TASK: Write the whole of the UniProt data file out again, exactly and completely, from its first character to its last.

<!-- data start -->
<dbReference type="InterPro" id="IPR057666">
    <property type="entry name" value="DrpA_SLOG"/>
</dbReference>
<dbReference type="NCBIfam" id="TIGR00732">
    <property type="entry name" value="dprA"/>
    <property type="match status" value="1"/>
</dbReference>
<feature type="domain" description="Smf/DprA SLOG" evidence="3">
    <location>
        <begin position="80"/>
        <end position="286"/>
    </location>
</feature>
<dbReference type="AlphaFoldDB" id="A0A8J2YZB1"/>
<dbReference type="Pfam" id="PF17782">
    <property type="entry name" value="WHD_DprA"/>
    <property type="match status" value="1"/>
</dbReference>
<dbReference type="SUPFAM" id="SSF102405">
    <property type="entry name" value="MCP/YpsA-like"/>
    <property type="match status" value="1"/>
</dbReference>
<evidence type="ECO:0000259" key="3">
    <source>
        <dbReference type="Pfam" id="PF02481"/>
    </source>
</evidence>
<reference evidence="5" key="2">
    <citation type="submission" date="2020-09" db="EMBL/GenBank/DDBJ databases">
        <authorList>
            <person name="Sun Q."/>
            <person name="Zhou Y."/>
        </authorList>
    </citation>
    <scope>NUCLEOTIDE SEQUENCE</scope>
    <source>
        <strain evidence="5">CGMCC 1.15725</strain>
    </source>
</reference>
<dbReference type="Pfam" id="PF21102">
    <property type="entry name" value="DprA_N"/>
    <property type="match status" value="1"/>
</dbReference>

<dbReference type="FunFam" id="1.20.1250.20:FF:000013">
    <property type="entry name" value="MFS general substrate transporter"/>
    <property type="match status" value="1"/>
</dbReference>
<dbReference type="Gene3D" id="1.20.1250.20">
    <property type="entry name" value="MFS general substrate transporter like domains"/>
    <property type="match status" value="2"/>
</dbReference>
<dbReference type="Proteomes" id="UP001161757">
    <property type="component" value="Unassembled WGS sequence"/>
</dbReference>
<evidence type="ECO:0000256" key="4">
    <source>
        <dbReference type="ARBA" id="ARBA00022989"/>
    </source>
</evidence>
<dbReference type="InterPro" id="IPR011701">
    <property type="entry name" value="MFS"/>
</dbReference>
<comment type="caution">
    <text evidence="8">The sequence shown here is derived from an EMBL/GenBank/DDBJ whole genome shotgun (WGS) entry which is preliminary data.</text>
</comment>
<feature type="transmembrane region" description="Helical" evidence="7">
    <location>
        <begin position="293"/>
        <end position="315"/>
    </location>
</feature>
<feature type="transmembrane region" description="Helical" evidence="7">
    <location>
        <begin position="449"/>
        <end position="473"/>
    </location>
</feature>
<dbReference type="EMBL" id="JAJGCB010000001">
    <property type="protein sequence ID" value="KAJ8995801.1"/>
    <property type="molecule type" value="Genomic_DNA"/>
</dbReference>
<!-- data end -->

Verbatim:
<dbReference type="InterPro" id="IPR057666">
    <property type="entry name" value="DrpA_SLOG"/>
</dbReference>
<dbReference type="NCBIfam" id="TIGR00732">
    <property type="entry name" value="dprA"/>
    <property type="match status" value="1"/>
</dbReference>
<feature type="domain" description="Smf/DprA SLOG" evidence="3">
    <location>
        <begin position="80"/>
        <end position="286"/>
    </location>
</feature>
<dbReference type="AlphaFoldDB" id="A0A8J2YZB1"/>
<dbReference type="Pfam" id="PF17782">
    <property type="entry name" value="WHD_DprA"/>
    <property type="match status" value="1"/>
</dbReference>
<dbReference type="SUPFAM" id="SSF102405">
    <property type="entry name" value="MCP/YpsA-like"/>
    <property type="match status" value="1"/>
</dbReference>
<evidence type="ECO:0000259" key="3">
    <source>
        <dbReference type="Pfam" id="PF02481"/>
    </source>
</evidence>
<reference evidence="5" key="2">
    <citation type="submission" date="2020-09" db="EMBL/GenBank/DDBJ databases">
        <authorList>
            <person name="Sun Q."/>
            <person name="Zhou Y."/>
        </authorList>
    </citation>
    <scope>NUCLEOTIDE SEQUENCE</scope>
    <source>
        <strain evidence="5">CGMCC 1.15725</strain>
    </source>
</reference>
<dbReference type="Pfam" id="PF21102">
    <property type="entry name" value="DprA_N"/>
    <property type="match status" value="1"/>
</dbReference>

<dbReference type="FunFam" id="1.20.1250.20:FF:000013">
    <property type="entry name" value="MFS general substrate transporter"/>
    <property type="match status" value="1"/>
</dbReference>
<dbReference type="Gene3D" id="1.20.1250.20">
    <property type="entry name" value="MFS general substrate transporter like domains"/>
    <property type="match status" value="2"/>
</dbReference>
<dbReference type="Proteomes" id="UP001161757">
    <property type="component" value="Unassembled WGS sequence"/>
</dbReference>
<evidence type="ECO:0000256" key="4">
    <source>
        <dbReference type="ARBA" id="ARBA00022989"/>
    </source>
</evidence>
<dbReference type="InterPro" id="IPR011701">
    <property type="entry name" value="MFS"/>
</dbReference>
<comment type="caution">
    <text evidence="8">The sequence shown here is derived from an EMBL/GenBank/DDBJ whole genome shotgun (WGS) entry which is preliminary data.</text>
</comment>
<feature type="transmembrane region" description="Helical" evidence="7">
    <location>
        <begin position="293"/>
        <end position="315"/>
    </location>
</feature>
<feature type="transmembrane region" description="Helical" evidence="7">
    <location>
        <begin position="449"/>
        <end position="473"/>
    </location>
</feature>
<dbReference type="EMBL" id="JAJGCB010000001">
    <property type="protein sequence ID" value="KAJ8995801.1"/>
    <property type="molecule type" value="Genomic_DNA"/>
</dbReference>